Suffering dating back 70 years recorded in art
– Art exhibition reveals paintings by 18 Jeju 4.3 survivors
The Jeju 4‧3 Peace Foundation with the 70th Anniversary Committee exhibit painting records of survivors
Exhibit showing in the peace memorial hall from Feb. 16 to April 14
“I couldn’t wish for anything more than to live with my hands and legs unharmed. Still after several decades have passed, I start crying whenever I talk about what happened when I was eight. Now, I like it best when I paint at home.” (From Kang Soon-deok’s “My left arm”)
Seventy years might be long enough for a victim to give a calm account of his or her painful memory. However, the pain Jeju 4‧3 survivors have suffered might be too severe to be expressed in writing. Now, 18 Jeju 4.3 survivors speak of their individual lives in paintings.
The Jeju 4‧3 Peace Foundation and the Memorial Committee for the 70th Anniversary of Jeju 4·3 will jointly host the painting exhibition of 18 Jeju 4‧3 survivors, titled “A landscape that might have been forgotten.” The painting records of the survivors are on display now until April 14 in the Temporary Exhibition Hall on the 2nd floor of the Jeju 4‧3 Peace Memorial Hall.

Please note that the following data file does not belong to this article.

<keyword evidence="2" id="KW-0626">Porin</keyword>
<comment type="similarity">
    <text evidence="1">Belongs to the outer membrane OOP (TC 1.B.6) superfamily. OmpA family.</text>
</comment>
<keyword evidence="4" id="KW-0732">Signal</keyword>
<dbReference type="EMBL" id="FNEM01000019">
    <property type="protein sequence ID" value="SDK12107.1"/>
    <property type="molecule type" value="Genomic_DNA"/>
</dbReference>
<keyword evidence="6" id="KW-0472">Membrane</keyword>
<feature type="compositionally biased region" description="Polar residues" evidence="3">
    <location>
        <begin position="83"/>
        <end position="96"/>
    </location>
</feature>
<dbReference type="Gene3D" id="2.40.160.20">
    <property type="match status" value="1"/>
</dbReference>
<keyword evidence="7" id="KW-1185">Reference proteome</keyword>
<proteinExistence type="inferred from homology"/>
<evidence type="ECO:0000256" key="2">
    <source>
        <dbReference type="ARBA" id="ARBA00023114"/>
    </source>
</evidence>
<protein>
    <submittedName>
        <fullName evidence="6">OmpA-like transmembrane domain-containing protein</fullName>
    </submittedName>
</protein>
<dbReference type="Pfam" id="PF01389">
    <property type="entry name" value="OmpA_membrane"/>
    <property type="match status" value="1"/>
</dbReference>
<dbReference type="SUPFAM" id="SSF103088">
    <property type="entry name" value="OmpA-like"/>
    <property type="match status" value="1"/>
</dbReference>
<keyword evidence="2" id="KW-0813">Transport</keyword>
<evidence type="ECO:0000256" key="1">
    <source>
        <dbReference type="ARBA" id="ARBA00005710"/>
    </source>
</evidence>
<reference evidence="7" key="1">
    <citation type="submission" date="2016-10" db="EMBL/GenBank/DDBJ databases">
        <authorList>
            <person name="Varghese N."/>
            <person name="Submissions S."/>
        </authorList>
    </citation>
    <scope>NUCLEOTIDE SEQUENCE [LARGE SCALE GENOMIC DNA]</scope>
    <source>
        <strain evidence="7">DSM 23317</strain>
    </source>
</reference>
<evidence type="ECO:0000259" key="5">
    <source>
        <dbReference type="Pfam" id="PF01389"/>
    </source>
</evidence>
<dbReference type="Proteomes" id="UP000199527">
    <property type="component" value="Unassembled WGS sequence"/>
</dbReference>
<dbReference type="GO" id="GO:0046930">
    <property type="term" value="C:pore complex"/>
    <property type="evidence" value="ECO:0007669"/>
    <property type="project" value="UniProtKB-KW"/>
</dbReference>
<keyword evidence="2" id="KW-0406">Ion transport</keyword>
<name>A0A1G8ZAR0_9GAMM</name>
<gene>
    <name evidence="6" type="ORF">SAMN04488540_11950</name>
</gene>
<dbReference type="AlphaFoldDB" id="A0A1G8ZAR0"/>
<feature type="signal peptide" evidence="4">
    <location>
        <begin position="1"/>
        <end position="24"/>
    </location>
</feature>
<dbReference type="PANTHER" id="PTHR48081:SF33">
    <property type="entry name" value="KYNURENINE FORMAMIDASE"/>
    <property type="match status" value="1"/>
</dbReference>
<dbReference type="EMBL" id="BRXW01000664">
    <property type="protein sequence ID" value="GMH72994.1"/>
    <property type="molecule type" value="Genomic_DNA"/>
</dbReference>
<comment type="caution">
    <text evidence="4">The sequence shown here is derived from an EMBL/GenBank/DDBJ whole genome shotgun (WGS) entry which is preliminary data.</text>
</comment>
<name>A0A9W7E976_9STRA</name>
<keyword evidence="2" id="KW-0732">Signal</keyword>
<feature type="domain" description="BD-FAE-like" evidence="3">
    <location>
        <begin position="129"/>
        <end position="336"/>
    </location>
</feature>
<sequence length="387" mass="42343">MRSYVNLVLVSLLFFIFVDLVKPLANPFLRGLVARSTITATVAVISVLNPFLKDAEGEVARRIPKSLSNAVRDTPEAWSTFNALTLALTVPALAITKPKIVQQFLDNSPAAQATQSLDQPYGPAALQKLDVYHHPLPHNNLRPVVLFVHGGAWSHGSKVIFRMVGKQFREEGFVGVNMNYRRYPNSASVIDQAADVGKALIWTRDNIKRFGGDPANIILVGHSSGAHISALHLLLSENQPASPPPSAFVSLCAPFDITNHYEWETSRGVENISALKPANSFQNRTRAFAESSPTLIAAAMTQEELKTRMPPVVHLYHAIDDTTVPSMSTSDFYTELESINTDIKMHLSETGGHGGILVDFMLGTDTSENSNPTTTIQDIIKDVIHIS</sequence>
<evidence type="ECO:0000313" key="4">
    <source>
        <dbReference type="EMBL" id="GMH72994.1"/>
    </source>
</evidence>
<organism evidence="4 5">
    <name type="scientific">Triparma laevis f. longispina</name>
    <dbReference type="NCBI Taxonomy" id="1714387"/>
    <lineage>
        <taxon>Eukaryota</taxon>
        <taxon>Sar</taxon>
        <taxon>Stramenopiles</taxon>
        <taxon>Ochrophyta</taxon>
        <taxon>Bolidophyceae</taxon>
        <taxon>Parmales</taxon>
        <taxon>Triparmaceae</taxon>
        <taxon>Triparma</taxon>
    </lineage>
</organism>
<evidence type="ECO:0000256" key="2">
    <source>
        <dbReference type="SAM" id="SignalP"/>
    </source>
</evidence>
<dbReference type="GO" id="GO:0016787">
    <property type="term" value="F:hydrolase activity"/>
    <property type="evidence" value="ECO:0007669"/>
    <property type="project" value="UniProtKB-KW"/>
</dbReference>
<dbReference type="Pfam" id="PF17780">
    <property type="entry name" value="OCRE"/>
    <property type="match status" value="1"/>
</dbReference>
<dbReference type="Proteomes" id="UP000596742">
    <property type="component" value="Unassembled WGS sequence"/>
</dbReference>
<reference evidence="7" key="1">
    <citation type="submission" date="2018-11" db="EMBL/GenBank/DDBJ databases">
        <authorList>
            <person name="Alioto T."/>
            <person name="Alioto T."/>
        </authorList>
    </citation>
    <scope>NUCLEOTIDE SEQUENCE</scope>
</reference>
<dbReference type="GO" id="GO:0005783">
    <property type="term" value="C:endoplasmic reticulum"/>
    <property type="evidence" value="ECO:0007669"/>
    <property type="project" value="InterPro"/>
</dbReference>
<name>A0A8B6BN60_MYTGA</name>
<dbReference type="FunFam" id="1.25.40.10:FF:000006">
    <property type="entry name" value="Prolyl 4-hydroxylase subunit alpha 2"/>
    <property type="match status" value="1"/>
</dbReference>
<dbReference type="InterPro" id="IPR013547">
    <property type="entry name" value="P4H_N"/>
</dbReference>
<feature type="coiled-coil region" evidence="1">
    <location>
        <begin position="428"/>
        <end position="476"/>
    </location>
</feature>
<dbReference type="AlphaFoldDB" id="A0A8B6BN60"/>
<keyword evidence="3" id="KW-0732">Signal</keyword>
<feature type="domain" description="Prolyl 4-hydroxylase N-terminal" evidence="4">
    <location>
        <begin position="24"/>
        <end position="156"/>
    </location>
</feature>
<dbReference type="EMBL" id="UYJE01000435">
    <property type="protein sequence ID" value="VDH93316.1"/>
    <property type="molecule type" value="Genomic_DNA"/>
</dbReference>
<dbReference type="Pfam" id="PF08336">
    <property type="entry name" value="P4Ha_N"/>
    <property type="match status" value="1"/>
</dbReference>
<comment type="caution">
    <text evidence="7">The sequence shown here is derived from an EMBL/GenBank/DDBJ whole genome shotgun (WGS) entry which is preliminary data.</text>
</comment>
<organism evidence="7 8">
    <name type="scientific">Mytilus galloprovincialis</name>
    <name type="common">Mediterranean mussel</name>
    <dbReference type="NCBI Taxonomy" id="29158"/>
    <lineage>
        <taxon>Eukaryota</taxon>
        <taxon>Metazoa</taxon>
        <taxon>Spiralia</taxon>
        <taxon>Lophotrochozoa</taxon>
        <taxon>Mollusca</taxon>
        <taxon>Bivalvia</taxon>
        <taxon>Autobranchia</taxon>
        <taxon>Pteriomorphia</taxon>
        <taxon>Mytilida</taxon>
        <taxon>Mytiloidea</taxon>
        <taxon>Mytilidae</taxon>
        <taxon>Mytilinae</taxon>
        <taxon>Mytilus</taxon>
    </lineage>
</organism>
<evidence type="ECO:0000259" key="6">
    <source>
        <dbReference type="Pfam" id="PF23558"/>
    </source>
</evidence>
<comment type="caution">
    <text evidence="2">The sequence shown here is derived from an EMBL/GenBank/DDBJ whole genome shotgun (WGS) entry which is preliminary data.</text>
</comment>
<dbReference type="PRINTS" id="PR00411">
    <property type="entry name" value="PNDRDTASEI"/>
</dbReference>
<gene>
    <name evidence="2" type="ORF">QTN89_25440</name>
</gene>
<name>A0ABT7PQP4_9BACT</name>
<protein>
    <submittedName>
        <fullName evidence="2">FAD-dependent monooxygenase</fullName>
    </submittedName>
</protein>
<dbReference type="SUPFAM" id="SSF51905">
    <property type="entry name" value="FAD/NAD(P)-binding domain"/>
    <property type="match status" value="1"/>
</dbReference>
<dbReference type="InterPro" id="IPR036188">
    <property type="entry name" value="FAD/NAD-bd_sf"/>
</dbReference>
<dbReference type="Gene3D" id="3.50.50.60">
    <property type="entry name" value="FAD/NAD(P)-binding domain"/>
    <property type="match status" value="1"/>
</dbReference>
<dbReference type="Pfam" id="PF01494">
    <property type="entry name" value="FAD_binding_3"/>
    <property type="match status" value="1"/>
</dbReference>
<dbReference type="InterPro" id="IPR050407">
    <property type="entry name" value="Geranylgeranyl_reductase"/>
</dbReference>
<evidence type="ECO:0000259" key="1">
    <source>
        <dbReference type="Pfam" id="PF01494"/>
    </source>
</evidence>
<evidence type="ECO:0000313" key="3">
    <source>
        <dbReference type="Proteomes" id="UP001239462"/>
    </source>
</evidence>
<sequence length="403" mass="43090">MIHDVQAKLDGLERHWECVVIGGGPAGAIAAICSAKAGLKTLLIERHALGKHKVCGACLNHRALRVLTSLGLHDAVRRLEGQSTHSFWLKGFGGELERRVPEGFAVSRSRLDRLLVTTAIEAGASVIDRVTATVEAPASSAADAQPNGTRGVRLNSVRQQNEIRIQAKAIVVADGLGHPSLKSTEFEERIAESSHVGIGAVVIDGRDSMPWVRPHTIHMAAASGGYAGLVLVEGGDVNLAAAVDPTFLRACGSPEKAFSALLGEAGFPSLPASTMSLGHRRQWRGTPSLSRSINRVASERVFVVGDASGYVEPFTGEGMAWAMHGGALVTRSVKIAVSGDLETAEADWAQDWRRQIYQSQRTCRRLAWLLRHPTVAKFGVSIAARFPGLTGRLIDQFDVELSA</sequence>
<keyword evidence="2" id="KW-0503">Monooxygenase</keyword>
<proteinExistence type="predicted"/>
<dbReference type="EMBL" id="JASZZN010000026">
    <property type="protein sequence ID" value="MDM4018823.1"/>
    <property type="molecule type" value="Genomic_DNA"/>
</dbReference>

The exhibition is the result of the art project for Jeju 4·3 survivors, organized last year by the Memorial Committee for the 70th Anniversary of Jeju 4·3.
The event has been prepared to share the painful individual memories of Jeju 4·3 with the public and build empathy, featuring nine artists (Ko Kyeong-hwa, Ko Hyeok-jin, Kim Yeong-hwa, Park So-yeon, Park Jin-hee, Shin Hyeon-a, Oh Hyeon-lim, Yang Dong-gyu and Hong Bo-ram) and 18 Jeju 4·3 survivors (Oh In-gwon, Hong Ki-seong, Ko Yeong-soon, Yang Chang-ok, Yoon Ok-hwa, Kang Soon-deok, Kim Haeng-yang, Kim Ki-yoon, Oh Tae-soon, Bu Soon-yeo, Song Gap-soo, Yang Seong-bo, Yang Neung-yong, Kang Jong-hwa, Ahn Heung-jo, Park Chun-sil, Jang Yeong-yoon and Kim Yeong-ja).
The exhibition offers diverse objects on the site, displaying the original paintings by the 18 survivors, their self-portrait photographs, interviews and archives. It is the first time survivors have participated in such an event.
The artworks that the elderly survivors painted as a form of therapy retraces their memories of Jeju 4‧3 and help visitors feel empathy and learn about the personal stories of Jeju 4‧3. It is noteworthy that the exhibition touches upon the long history of Jeju 4‧3 based on the lives of the individual survivors.
Yang Jo Hoon, chairperson of the Jeju 4‧3 Peace Foundation, stated in his invitation: “This exhibition has been prepared by some of the Jeju 4‧3 survivors to talk about what they have yet to speak of, in memoriam of the 70th anniversary of Jeju 4‧3. Hopefully, it will attract many visitors who will build empathy with the victims and share their pains.”